So there you have it: With the news that both Obama’s stimulus plan and Treasury Secretary Tim Geithner’s new bank-bailout plan are likely to go full steam ahead, the stock market reacted with a 300-plus point plunge. Investors, it seems, are finally wise to the fact that the global economy is in one hell of a bind, and a few hundred billion here or there won’t make a damn bit of difference.
It was only a few years ago, you will recall, that the stock market was pretty much a daily Pamplona—the Bulls were running, and they were a large pack indeed. Everyone was having a hell of a time watching the value of his or her portfolio climb to ever-greater heights. These days, it’s a different kind of stampede—the Bears are in charge now, and they’re soaking up the attention as they are periodically wont to do. Herewith, we present those bears you should be most afraid (or in awe) of.
(1) NOURIEL ROUBININew York University economics professor Nouriel Roubini is the suddenly ubiquitous forecaster of financial doom. While he’s been right—the same goes for the rest of this list, to give them all the props they so rightly deserve—the man hasn’t passed by a microphone he didn’t speak into in the past year, with his predictions of a total implosion of the banking industry. He’s worth listening to, but he’s also getting a little too used to the sound of his own voice.
(2) MEREDITH WHITNEY Who at this point hasn’t heard of Oppenheimer & Co.’s Meredith Whitney, the silver-tongued financial-services analyst who today strikes fear in the heart of banking executives? One of her latest zingers, in a recent New York Times article: “Because the banks haven’t been able to raise capital, the government has had to raise it for them.” Ouch! The light is shining so brightly on Whitney that she reportedly thought the best way to spend a recent vacation was at Bikini Boot Camp. You can never look too good under the cameras on CNBC, after all.
(3) PETER SCHIFF Peter Schiff of Euro Pacific Capital is locked in battle with the equally bearish Roubini over ownership of the moniker Dr. Doom. The two had dueling editorials on the same day in the Wall Street Journal a few weeks back. May the bigger bear win! Schiff made waves with his prescient book Crash Proof in 2007, but a good chunk of his advice—to stash your portfolio in foreign stocks—has proven completely wrong. Give the man credit, however. He claimed from day one that owning US real estate was a fool’s game. Kudos, Mr. Schiff.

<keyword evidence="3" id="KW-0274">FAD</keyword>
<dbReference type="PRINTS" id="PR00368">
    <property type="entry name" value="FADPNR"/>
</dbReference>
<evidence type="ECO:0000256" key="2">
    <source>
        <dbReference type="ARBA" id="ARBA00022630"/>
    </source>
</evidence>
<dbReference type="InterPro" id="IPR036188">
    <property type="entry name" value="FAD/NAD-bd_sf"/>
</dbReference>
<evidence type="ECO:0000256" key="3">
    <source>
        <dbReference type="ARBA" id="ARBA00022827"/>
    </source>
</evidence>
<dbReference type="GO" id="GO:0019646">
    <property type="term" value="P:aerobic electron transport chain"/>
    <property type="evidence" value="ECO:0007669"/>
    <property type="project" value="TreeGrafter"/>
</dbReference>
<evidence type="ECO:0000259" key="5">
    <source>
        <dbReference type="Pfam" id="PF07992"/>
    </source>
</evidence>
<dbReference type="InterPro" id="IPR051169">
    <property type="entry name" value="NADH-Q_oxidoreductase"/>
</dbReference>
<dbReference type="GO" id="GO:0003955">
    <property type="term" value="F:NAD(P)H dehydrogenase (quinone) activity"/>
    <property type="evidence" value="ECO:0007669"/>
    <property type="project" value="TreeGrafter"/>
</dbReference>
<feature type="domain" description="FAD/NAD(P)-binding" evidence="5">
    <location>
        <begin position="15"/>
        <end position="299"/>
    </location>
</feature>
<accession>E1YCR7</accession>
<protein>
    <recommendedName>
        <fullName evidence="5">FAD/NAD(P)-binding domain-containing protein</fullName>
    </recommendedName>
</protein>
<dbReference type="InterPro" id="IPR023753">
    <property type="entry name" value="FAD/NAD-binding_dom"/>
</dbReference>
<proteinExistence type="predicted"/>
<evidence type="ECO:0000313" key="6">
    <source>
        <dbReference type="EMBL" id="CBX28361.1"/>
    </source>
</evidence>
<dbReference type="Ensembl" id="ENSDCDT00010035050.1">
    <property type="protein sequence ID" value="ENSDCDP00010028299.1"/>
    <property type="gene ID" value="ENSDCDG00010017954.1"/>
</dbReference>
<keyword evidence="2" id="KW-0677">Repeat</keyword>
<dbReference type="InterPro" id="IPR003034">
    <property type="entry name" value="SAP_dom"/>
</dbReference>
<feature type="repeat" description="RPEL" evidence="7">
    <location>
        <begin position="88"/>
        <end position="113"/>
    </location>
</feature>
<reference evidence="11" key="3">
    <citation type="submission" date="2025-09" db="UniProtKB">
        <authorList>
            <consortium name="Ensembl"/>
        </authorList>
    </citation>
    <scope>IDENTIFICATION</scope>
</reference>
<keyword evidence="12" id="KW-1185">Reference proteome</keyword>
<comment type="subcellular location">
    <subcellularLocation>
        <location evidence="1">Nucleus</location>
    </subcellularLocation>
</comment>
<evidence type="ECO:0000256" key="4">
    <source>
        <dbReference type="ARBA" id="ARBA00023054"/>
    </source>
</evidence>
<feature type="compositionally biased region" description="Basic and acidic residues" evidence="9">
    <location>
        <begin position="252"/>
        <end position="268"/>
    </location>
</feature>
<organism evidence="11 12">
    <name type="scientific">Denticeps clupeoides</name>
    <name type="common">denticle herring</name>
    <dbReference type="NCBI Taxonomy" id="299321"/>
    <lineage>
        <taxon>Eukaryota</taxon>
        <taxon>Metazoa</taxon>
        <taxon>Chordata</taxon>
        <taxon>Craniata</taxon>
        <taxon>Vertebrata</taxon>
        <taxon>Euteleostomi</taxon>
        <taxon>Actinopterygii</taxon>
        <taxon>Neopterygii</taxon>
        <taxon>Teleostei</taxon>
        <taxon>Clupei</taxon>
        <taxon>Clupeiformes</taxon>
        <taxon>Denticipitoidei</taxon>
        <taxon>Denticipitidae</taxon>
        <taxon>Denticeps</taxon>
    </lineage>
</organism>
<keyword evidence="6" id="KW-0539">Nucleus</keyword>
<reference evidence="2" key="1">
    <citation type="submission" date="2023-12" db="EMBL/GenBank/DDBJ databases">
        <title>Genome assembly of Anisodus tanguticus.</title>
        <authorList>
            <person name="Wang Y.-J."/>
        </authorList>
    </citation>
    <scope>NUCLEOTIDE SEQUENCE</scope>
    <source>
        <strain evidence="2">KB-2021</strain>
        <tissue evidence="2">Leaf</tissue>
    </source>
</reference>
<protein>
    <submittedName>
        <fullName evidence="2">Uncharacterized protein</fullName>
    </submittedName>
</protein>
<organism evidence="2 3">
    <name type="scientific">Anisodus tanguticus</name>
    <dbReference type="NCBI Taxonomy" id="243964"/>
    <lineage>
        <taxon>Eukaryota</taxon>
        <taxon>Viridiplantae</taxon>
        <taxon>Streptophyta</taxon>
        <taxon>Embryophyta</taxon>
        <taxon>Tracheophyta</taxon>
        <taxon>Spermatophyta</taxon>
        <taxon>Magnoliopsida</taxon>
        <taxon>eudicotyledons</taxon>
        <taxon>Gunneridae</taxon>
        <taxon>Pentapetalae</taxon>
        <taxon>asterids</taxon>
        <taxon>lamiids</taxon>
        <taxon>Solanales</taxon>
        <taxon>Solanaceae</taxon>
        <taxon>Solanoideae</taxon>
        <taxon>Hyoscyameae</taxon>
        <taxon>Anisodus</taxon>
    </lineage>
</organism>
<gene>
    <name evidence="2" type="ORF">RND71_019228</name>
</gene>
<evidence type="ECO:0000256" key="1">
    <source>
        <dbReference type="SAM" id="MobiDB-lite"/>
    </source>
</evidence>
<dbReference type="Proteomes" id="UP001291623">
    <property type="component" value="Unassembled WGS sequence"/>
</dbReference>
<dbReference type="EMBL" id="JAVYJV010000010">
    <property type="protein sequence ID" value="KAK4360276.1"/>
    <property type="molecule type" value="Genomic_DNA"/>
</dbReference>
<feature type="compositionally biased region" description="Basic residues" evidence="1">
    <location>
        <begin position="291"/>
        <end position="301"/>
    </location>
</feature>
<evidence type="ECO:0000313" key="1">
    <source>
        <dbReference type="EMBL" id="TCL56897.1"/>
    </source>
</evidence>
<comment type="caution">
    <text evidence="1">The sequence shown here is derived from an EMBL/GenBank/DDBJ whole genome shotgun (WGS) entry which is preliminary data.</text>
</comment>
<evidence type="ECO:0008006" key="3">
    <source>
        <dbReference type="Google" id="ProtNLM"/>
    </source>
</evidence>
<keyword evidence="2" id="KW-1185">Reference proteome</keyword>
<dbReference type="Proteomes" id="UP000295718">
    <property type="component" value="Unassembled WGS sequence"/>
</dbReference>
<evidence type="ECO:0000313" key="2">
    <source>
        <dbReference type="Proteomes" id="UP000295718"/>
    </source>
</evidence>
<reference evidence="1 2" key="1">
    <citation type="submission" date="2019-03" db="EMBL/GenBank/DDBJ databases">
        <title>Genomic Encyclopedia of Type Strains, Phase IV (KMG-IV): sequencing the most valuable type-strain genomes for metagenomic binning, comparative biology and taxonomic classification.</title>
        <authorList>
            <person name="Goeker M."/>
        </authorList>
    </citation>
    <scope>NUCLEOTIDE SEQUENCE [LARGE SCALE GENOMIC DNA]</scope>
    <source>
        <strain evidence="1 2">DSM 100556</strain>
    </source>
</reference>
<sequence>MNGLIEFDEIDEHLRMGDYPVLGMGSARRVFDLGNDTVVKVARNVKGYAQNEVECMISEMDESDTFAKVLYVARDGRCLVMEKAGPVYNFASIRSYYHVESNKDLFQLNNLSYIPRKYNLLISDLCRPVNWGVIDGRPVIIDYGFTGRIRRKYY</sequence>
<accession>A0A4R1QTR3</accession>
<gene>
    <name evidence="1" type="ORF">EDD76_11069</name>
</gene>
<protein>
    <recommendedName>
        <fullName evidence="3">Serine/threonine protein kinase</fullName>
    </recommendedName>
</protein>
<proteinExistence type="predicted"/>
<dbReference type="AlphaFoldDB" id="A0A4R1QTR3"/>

(4) NASSIM NICHOLAS TALEB Self-styled financial philosopher Nassim Nicholas Taleb is the author of the wildly popular books The Black Swan and Fooled by Randomness and subject of countless fawning profiles of late. Taleb would probably like to think his books are at least a little unreadable by dint of the sheer amount complexity within. They are unreadable, but not for that reason. It’s more because the man can’t go more than a page without preening. Both he and Roubini strutted their stuff in Davos in January, trying to one-up each other with ever-more-dire forecasts.
(5) JAMES GRANT Much less visible than his more attention-seeking bear compatriots, Grant is the longtime author and editor of the market newsletter Grant’s Interest Rate Observer. He’s the guy who pops up during every market swoon pointing to the words of wisdom he’d once again been offering but which had once again been ignored. At $850 a year, it’s a costly newsletter, but worth every penny to those who pay attention to the bow-tied man’s prognostications.
(6) JEREMY GRANTHAM Jeremy Grantham is the guru of investment-management firm GMO. Like Grant, he is a man of bearish letters who doesn’t show his face that often. A recent missive began with the eloquent notion that, “The time to blame should be past, or at least in abeyance until the crisis is past, but I find it impossible to avoid it completely.” In other words, Grantham is pissed, too! His quarterly letters, available for free on the GMO website, are Warren Buffett-like in their educational quotient.
(7) CHRISTOPHER WOOD Christopher Wood is a Jim Grant for the subprime generation. He writes the report Greed & Fear for investment firm CLSA Asia-Pacific Markets. The man’s in Asia, so we don’t even know what he looks like, but we like what we read. One of his latest intros: “It would be comical if it was not so pathetic.” He was talking about the “bad bank” concept being bandied about in Washington at the time. Full of insight and data, Wood’s missives are the antidote to those sick of reading Taleb writing about himself. You’ll need an account with his firm to get his newsletter, though, so pony up!
The Running of the Bears only happens every ten years or so, so you’ve got to give the likes of Roubini, Whitney, Schiff, and Taleb a break for seeking to monopolize our attention while they’ve got it. After all, nobody likes a pessimist, and we’ll tune them out as soon as we’re brave enough to do so. That said, the depth of the current crisis suggests this bear market may last a little longer than the last few, so get used to hearing their names. Taleb’s got at least one more book in him about how smart he is.
Of course, even a stopped clock tells the correct time twice a day. If the likes of Whitney or Roubini want to truly cement their place in the history of financial prognostication, they will show the foresight to call a turn in the other direction, back to bullish conditions. Elaine Garzarelli made herself famous calling the 1987 crash. She never made another big one again.
Duff McDonald, a contributing editor at Conde Nast Portfolio and New York magazines, is working on a book about Jamie Dimon, to be published by Simon & Schuster in the fall of 2009.